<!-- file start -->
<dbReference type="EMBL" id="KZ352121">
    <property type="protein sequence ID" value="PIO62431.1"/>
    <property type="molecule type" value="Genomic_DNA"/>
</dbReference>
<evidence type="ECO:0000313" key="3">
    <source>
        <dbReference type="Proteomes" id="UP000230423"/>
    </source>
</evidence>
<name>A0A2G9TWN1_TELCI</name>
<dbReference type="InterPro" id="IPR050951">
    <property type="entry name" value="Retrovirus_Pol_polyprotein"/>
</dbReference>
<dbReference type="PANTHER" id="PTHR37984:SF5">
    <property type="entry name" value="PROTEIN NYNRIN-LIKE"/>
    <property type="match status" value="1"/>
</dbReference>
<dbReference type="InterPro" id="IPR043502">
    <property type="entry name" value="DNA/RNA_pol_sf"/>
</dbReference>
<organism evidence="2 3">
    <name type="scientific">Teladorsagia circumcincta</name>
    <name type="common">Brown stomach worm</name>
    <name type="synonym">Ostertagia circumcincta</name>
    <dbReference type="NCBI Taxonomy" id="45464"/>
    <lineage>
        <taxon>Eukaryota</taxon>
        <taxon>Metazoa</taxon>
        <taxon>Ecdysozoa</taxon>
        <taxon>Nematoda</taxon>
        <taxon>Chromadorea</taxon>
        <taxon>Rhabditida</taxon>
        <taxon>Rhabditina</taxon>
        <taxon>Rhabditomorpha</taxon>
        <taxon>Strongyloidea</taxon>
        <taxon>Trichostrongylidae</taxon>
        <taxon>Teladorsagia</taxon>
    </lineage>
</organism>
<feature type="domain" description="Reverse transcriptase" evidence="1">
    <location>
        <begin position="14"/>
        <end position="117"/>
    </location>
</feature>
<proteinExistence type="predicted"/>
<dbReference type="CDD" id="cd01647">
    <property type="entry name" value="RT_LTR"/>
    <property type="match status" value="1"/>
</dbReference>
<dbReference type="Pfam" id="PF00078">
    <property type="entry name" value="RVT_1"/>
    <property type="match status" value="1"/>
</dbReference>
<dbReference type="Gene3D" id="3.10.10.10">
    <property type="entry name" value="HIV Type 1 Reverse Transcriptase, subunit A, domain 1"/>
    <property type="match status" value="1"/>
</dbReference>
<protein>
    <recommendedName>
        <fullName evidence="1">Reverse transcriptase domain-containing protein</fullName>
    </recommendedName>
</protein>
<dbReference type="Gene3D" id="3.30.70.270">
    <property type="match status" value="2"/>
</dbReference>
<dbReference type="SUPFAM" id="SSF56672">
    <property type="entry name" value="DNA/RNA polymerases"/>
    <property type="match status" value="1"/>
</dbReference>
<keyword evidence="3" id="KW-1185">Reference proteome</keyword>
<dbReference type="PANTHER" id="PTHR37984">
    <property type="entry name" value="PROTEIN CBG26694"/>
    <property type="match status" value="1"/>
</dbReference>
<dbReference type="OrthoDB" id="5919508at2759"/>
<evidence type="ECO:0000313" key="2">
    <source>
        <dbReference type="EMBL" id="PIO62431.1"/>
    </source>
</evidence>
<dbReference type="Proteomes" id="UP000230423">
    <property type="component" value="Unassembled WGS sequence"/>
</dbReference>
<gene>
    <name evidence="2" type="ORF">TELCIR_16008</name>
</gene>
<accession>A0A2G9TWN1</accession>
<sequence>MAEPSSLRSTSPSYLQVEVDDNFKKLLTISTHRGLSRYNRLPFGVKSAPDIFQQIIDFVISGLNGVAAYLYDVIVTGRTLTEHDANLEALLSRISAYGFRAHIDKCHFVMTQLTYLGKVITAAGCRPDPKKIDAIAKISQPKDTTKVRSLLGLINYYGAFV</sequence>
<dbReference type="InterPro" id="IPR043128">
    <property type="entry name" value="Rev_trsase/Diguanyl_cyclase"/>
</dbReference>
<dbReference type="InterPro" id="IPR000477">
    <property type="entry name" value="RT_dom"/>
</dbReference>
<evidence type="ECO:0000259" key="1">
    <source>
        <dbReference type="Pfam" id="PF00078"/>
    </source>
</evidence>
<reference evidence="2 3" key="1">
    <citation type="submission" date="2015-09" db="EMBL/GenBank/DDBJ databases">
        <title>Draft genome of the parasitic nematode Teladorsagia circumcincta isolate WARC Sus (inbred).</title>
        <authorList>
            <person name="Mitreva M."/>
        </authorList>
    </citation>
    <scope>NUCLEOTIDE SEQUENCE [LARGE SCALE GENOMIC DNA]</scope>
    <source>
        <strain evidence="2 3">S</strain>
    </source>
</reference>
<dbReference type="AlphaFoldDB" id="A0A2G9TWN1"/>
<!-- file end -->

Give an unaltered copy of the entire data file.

<dbReference type="EMBL" id="KZ352121">
    <property type="protein sequence ID" value="PIO62431.1"/>
    <property type="molecule type" value="Genomic_DNA"/>
</dbReference>
<evidence type="ECO:0000313" key="3">
    <source>
        <dbReference type="Proteomes" id="UP000230423"/>
    </source>
</evidence>
<name>A0A2G9TWN1_TELCI</name>
<dbReference type="InterPro" id="IPR050951">
    <property type="entry name" value="Retrovirus_Pol_polyprotein"/>
</dbReference>
<dbReference type="PANTHER" id="PTHR37984:SF5">
    <property type="entry name" value="PROTEIN NYNRIN-LIKE"/>
    <property type="match status" value="1"/>
</dbReference>
<dbReference type="InterPro" id="IPR043502">
    <property type="entry name" value="DNA/RNA_pol_sf"/>
</dbReference>
<organism evidence="2 3">
    <name type="scientific">Teladorsagia circumcincta</name>
    <name type="common">Brown stomach worm</name>
    <name type="synonym">Ostertagia circumcincta</name>
    <dbReference type="NCBI Taxonomy" id="45464"/>
    <lineage>
        <taxon>Eukaryota</taxon>
        <taxon>Metazoa</taxon>
        <taxon>Ecdysozoa</taxon>
        <taxon>Nematoda</taxon>
        <taxon>Chromadorea</taxon>
        <taxon>Rhabditida</taxon>
        <taxon>Rhabditina</taxon>
        <taxon>Rhabditomorpha</taxon>
        <taxon>Strongyloidea</taxon>
        <taxon>Trichostrongylidae</taxon>
        <taxon>Teladorsagia</taxon>
    </lineage>
</organism>
<feature type="domain" description="Reverse transcriptase" evidence="1">
    <location>
        <begin position="14"/>
        <end position="117"/>
    </location>
</feature>
<proteinExistence type="predicted"/>
<dbReference type="CDD" id="cd01647">
    <property type="entry name" value="RT_LTR"/>
    <property type="match status" value="1"/>
</dbReference>
<dbReference type="Pfam" id="PF00078">
    <property type="entry name" value="RVT_1"/>
    <property type="match status" value="1"/>
</dbReference>
<dbReference type="Gene3D" id="3.10.10.10">
    <property type="entry name" value="HIV Type 1 Reverse Transcriptase, subunit A, domain 1"/>
    <property type="match status" value="1"/>
</dbReference>
<protein>
    <recommendedName>
        <fullName evidence="1">Reverse transcriptase domain-containing protein</fullName>
    </recommendedName>
</protein>
<dbReference type="Gene3D" id="3.30.70.270">
    <property type="match status" value="2"/>
</dbReference>
<dbReference type="SUPFAM" id="SSF56672">
    <property type="entry name" value="DNA/RNA polymerases"/>
    <property type="match status" value="1"/>
</dbReference>
<keyword evidence="3" id="KW-1185">Reference proteome</keyword>
<dbReference type="PANTHER" id="PTHR37984">
    <property type="entry name" value="PROTEIN CBG26694"/>
    <property type="match status" value="1"/>
</dbReference>
<dbReference type="OrthoDB" id="5919508at2759"/>
<evidence type="ECO:0000313" key="2">
    <source>
        <dbReference type="EMBL" id="PIO62431.1"/>
    </source>
</evidence>
<dbReference type="Proteomes" id="UP000230423">
    <property type="component" value="Unassembled WGS sequence"/>
</dbReference>
<gene>
    <name evidence="2" type="ORF">TELCIR_16008</name>
</gene>
<accession>A0A2G9TWN1</accession>
<sequence>MAEPSSLRSTSPSYLQVEVDDNFKKLLTISTHRGLSRYNRLPFGVKSAPDIFQQIIDFVISGLNGVAAYLYDVIVTGRTLTEHDANLEALLSRISAYGFRAHIDKCHFVMTQLTYLGKVITAAGCRPDPKKIDAIAKISQPKDTTKVRSLLGLINYYGAFV</sequence>
<dbReference type="InterPro" id="IPR043128">
    <property type="entry name" value="Rev_trsase/Diguanyl_cyclase"/>
</dbReference>
<dbReference type="InterPro" id="IPR000477">
    <property type="entry name" value="RT_dom"/>
</dbReference>
<evidence type="ECO:0000259" key="1">
    <source>
        <dbReference type="Pfam" id="PF00078"/>
    </source>
</evidence>
<reference evidence="2 3" key="1">
    <citation type="submission" date="2015-09" db="EMBL/GenBank/DDBJ databases">
        <title>Draft genome of the parasitic nematode Teladorsagia circumcincta isolate WARC Sus (inbred).</title>
        <authorList>
            <person name="Mitreva M."/>
        </authorList>
    </citation>
    <scope>NUCLEOTIDE SEQUENCE [LARGE SCALE GENOMIC DNA]</scope>
    <source>
        <strain evidence="2 3">S</strain>
    </source>
</reference>
<dbReference type="AlphaFoldDB" id="A0A2G9TWN1"/>